The Sculptor Galaxy (NGC 253) is on display in different infrared hues in this new mosaic from NASA’s Wide-field Infrared Survey Explorer (WISE). The main picture is a composite of infrared light captured with all four of the space telescope’s infrared detectors.
The red image at bottom right shows the galaxy’s active side. Infant stars are heating up their dusty cocoons, particularly in the galaxy’s core, making the Sculptor Galaxy burst with infrared light. This light — color-coded red in this view — was captured using WISE’s longest wavelength, 22-micron detector. The dusty burst of stars is so intense in the core that it generates diffraction spikes. Diffraction spikes are telescope artifacts normally seen only around very bright stars.
The green image at center right reveals the galaxy’s emerging young stars, concentrated in the core and spiral arms. Ultraviolet light from these hot stars is being absorbed by tiny dust or soot particles left over from their formation, making the particles glow with infrared light that has been color-coded green in this view. WISE can see this light with a detector designed to capture wavelengths of 12 microns.
The blue image at top right was taken with the two shortest wavelength detectors on WISE (3.4 and 4.6 microns). It shows stars of all ages, which can be found not just in the core and spiral arms, but also throughout the galaxy.
Caroline Herschel, a sister and collaborator of the discoverer of infrared light, Sir William Herschel, discovered the Sculptor Galaxy in 1783. It was named after the constellation in which it lies, and it is part of a cluster of galaxies known as the Sculptor Group. The Sculptor Galaxy is visible by observers in the southern hemisphere with good binoculars.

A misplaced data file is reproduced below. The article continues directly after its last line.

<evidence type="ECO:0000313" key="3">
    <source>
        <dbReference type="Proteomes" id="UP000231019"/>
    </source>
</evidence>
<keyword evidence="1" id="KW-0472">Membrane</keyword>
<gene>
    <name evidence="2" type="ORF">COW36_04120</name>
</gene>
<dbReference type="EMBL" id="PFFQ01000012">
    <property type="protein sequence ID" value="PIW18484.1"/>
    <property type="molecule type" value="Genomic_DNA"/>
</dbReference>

NGC 253 is an active galaxy, which means that a significant fraction of its energy output does not come from normal populations of stars within the galaxy. The extraordinarily high amount of star formation occurring in the nucleus of this galaxy has led astronomers to classify it as a “starburst” galaxy. At a distance of approximately 10.5 million light-years away, NGC 253 is the closest starburst galaxy to our Milky Way Galaxy. However, the starburst alone cannot explain all the activity observed in the nucleus. One strong possibility is that a giant black hole lurks at the heart of it all, similar to the one that lies at the center of the Milky Way.
In late September of this year, after surveying the sky about 1.5 times, WISE exhausted its supply of frozen coolant needed to chill its longest wavelength detectors — the 12- and 22-micron channels. The satellite is continuing to survey the sky with its two remaining detectors, focusing primarily on asteroids and comets.